Looking into Coire Lair. Watershed on left, Am Faochagach on right. by Seal54, on Flickr
Beinn Liath Beag from north of the road by Seal54, on Flickr
Meall a' Garbhrain by Seal54, on Flickr
Loch Droma. Fannaichs behind by Seal54, on Flickr
One of many cairns. Beinn Dearg to right by Seal54, on Flickr
Beinn Dearg by Seal54, on Flickr
Beinn Deargs (Fisherfield) from 639m spot by Seal54, on Flickr
I came across the lichen equivalent of the Rorschach inkblot test.
Lichen blot. by Seal54, on Flickr
My aims of Beinn Enaiglair today began to fade as I realised that it would add about 3 miles which would have to be repeated the next time out so when I came to the junction of the paths I turned left and followed the path down towards Home Loch. It goes through a rocky Bealach nam Bùthan between Beinn Enaiglair and Meall Doire Fàid where a tumble of rocks included one impressive block, the size of a small house. The sun reappeared and I had a fine view of the Watershed section of the Fannaichs. A small dipping pool offered a refreshing break but it was more of a crouch than anything else.
On our way back home
We're on our way home
We're on our way home
We're going home
Beinn Enaiglair from junction of stalkers path by Seal54, on Flickr
Huge boulder by Seal54, on Flickr
The Watershed, Fannaichs section by Seal54, on Flickr
Dipping pool by Seal54, on Flickr
I rejected various good camping spots and chose instead a spot amongst the trees and wildflowers with bird song in the trees. I needed to conserve my phone battery in order to set my alarm so was disappointed not to be able to use an app I have that id’s bird song. I could discern the obvious (chaffinches, great tit etc.) but there was one I had no clue to. The walk had not finished delivering and I also heard my first cuckoo. At home it is sea birds that I hear so I anticipated the rare treat of being woken by a dawn chorus.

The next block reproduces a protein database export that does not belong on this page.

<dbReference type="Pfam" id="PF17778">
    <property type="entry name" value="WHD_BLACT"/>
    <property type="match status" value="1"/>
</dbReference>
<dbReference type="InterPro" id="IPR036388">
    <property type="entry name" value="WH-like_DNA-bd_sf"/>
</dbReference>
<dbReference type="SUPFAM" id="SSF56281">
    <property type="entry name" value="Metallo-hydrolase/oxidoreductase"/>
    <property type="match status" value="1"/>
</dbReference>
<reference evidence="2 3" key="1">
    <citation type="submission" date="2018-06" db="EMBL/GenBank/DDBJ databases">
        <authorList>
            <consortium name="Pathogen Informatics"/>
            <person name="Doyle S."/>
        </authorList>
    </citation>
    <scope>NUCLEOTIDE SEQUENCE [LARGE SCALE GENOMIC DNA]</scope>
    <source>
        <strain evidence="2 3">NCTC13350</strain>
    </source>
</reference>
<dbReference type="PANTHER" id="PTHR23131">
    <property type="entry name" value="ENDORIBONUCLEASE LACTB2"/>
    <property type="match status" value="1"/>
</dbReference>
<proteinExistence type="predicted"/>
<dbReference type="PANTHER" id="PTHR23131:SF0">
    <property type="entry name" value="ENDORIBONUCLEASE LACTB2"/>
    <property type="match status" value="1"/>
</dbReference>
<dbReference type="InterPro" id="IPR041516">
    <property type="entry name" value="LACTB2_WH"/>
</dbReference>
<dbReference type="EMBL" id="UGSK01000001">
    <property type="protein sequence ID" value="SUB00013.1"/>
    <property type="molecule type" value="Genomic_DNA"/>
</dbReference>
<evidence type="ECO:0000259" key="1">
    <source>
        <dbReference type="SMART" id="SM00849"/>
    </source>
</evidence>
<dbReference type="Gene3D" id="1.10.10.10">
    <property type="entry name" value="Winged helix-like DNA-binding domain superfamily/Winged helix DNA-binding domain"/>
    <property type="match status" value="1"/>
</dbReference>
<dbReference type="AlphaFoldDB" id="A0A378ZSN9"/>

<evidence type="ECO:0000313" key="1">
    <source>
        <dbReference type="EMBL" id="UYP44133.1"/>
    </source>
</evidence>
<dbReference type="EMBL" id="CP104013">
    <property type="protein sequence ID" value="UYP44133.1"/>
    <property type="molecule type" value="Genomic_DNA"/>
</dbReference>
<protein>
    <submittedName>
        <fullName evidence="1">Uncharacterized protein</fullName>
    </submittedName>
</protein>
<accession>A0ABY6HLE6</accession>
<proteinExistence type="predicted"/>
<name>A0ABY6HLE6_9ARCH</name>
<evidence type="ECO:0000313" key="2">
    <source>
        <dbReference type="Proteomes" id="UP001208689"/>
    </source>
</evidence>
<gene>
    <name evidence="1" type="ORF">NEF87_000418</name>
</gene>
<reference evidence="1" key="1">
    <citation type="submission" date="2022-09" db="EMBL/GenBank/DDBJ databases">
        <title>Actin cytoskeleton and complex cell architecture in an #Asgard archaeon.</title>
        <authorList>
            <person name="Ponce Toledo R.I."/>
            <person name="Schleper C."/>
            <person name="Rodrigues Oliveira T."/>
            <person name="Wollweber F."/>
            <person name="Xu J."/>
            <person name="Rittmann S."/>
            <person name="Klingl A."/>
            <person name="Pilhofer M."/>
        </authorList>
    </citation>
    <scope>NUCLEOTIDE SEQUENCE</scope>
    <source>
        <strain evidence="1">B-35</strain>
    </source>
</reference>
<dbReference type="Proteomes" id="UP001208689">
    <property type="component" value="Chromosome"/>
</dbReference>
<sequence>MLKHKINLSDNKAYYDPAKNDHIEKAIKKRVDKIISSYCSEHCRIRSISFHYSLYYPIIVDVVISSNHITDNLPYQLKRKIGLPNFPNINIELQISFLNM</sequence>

Last campsite by Seal54, on Flickr
In fact, dawn brought drumming of rain on the tent, drowning out the bird song, the only real disappointment on this walk. The sun was shining by the time I packed the tent away. A bit obsessive about missing the bus I was down for the Inverness bound bus in enough time to catch the Ullapool bus that would return 45 minutes later but I don’t chose to sit on it to Ullapool and back but spent the intervening time watching a large caterpillar digger being unloaded on the A832.
The rain started in earnest as I got on the bus. I had one more treat; time for a large egg and tattie scone roll and black coffee in Ashers at Inverness bus station.
The Watershed delivered its undoubted promise and The Fannaichs lived up to my expectations. My lockdown legs had survived and carried me through. Since my last big outing (not counting the abortive trip in October last year) I had become a pensioner and lockdown had depleted my hill fitness. There is some remote country up ahead on the Watershed and this was an excellent warm up ahead of that showing up my weaknesses but also some strengths. Again I will demand good weather when I pass over the Beinn Dearg range as my previous two visits there have been blighted by low cloud